Garnish Island

Garnish Island

Garnish Island – A Magical Island Garden

Garnish Island, or Ilnacullin, is a tiny island with a big reputation.
Stashed away in Glengarriff harbour, it is home to a series of gardens showcasing an incredible richness of plant form and colour. Changing with the seasons, it is flush with rhododendrons and azaleas in May and June, climbing plants and herbaceous perennials in midsummer, and awash with autumnal hues, particularly on the magnificent heather bank, in the months of September and October.
How is it so? Over 100 years ago then-owner Annan Bryce joined forces with the Edwardian garden designer Harold Peto. Noticing that the Gulf Stream and the island’s sheltered position blessed it with an almost subtropical climate, they began cultivating ornamental plants from all over the world.

Garnish was bequeathed to the Irish people in 1953, and is today managed by the Office of Public Works. It remains a magical island garden, a sanctuary beloved of horticulturalists and casual visitors alike – not to mention the seals that regularly pitch up on its southern shore rocks.

1. Watch out for Seals on Your Island Boat Trip

As you take the short boat trip from Glengarriff across to Garnish Island in Bantry Bay, you’ll have plenty of opportunities to see the seals for which this area is famous, lazing on the rocks in the summer sunshine or swimming alongside you.

2. Explore the Island’s Italian Gardens

The Italian gardens are nestled within the protection of the woodlands which were planted 100 years ago. This shelter, combined with the effects of the Gulf Stream, and the shape of Glengarriff harbour, creates unique micro-climate in which a stunning range of exotic species flourish.

The luscious planting is designed to bring pleasure to visitors throughout the year. The vivid colours of rhododendrons and azaleas reach their peak in May and June. Meanwhile, hundreds of cultivars of climbing plants, herbaceous perennials, and choice shrubs bring colour and interest throughout the midsummer period from June to August.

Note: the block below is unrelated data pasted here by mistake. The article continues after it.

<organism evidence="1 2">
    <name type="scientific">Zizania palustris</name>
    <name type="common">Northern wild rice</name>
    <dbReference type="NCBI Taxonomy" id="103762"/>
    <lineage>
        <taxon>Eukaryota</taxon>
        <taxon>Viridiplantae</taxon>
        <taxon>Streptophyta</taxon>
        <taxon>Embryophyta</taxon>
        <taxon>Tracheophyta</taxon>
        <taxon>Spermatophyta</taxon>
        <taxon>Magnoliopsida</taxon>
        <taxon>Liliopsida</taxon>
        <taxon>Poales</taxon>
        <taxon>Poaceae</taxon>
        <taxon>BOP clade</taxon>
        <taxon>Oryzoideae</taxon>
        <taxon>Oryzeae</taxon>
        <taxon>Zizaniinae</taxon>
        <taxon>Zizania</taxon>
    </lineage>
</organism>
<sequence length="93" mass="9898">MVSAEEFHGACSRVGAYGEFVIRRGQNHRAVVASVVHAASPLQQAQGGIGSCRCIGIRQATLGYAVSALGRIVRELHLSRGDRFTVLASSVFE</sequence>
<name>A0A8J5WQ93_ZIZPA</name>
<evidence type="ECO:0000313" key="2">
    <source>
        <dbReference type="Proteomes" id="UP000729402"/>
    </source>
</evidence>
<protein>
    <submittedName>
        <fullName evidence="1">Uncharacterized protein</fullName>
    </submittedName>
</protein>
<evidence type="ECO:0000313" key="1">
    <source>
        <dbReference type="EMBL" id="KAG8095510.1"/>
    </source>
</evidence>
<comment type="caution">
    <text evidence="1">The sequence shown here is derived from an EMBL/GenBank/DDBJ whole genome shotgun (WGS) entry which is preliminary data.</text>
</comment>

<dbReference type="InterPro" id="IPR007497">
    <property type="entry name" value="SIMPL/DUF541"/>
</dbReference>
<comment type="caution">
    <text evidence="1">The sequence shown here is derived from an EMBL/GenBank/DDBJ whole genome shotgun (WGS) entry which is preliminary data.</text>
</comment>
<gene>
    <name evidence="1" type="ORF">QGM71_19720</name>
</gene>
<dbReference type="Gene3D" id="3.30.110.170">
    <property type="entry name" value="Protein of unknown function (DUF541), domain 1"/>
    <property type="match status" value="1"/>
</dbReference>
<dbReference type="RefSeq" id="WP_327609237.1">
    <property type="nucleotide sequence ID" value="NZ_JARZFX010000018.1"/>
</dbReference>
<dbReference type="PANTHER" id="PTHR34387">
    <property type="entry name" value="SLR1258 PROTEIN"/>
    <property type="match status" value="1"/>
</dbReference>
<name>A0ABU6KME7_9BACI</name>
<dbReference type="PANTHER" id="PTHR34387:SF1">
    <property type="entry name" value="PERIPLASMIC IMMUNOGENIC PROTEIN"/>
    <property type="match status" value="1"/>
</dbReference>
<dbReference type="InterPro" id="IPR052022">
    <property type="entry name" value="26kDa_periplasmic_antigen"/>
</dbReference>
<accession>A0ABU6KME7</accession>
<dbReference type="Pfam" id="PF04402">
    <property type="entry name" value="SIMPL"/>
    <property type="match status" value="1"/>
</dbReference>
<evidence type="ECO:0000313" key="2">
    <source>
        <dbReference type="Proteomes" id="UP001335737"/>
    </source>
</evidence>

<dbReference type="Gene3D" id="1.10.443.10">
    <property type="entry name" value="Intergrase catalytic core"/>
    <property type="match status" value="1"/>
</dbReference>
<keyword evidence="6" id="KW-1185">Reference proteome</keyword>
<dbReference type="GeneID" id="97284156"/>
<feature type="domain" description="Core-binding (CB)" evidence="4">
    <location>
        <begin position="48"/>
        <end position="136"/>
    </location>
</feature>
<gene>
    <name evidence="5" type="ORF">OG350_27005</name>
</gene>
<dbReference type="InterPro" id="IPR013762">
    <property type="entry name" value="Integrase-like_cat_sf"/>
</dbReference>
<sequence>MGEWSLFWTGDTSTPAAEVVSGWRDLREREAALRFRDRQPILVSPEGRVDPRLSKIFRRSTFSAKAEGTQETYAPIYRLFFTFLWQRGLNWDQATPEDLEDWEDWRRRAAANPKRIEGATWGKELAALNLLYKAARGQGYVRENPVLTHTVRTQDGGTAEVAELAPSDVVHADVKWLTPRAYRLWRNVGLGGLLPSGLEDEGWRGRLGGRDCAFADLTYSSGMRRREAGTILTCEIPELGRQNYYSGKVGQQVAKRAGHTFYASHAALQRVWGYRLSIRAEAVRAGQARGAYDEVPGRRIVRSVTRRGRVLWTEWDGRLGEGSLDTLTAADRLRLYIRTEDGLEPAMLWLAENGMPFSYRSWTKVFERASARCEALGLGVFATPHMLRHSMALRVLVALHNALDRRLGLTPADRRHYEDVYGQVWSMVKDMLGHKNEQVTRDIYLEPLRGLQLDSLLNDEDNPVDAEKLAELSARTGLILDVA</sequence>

3. Visit Bryce House – Home of the Garden’s Creators

The British MP Annan Bryce bought Garnish island in 1910 and commissioned Harold Ainsworth Peto to design fine gardens and Italian garden buildings. Annan Bryce’s cottage has been restored to its original character to help bring the island’s story to life. The cottage, which was originally built to the north east of the walled garden in 1912, has been restored to its original Edwardian picturesque style, and has been made fully accessible to all visitors.

4. Discover Garnish Island’s Martello Tower

The Martello Tower is an original feature of the island dating from 1805. Built on the island’s southern shores, it has been restored by the OPW, and there is an amazing view of Bantry Bay from the battlements of the tower. Make a visit to the Martello towers on Bere Island, or take a trip to explore Whiddy Island to learn more about the military heritage of West Cork’s islands.

5. Take Stunning Photos of the Magical Gardens

The flowers in the Italian gardens are a photographer’s delight, and the views across Bantry Bay and Glengarriff are stunning. The Grecian temple, clock tower, and the Italian pavilion with its still and beautiful pool help to ensure that the dedicated photographer will spend an absorbing day out here on Garnish Island.

Please note that in addition to the ferry trip price, there is a small fee for admission to the gardens which is payable on arrival at Garnish Islands. This fee helps to cover the costs of the island’s upkeep. See here for details.

Tourist info
    The West Cork islands make up a very special part of Ireland's Wild Atlantic Way.   You'll find 7 inhabited islands along the West Cork coastline, each home to a unique community and way of life. Whether you travel here by boat, or even via Ireland's only cable car, you'll be getting to unspoilt and beautiful islands with stunning views over the Atlantic Ocean and Ireland's dramatic coastline.

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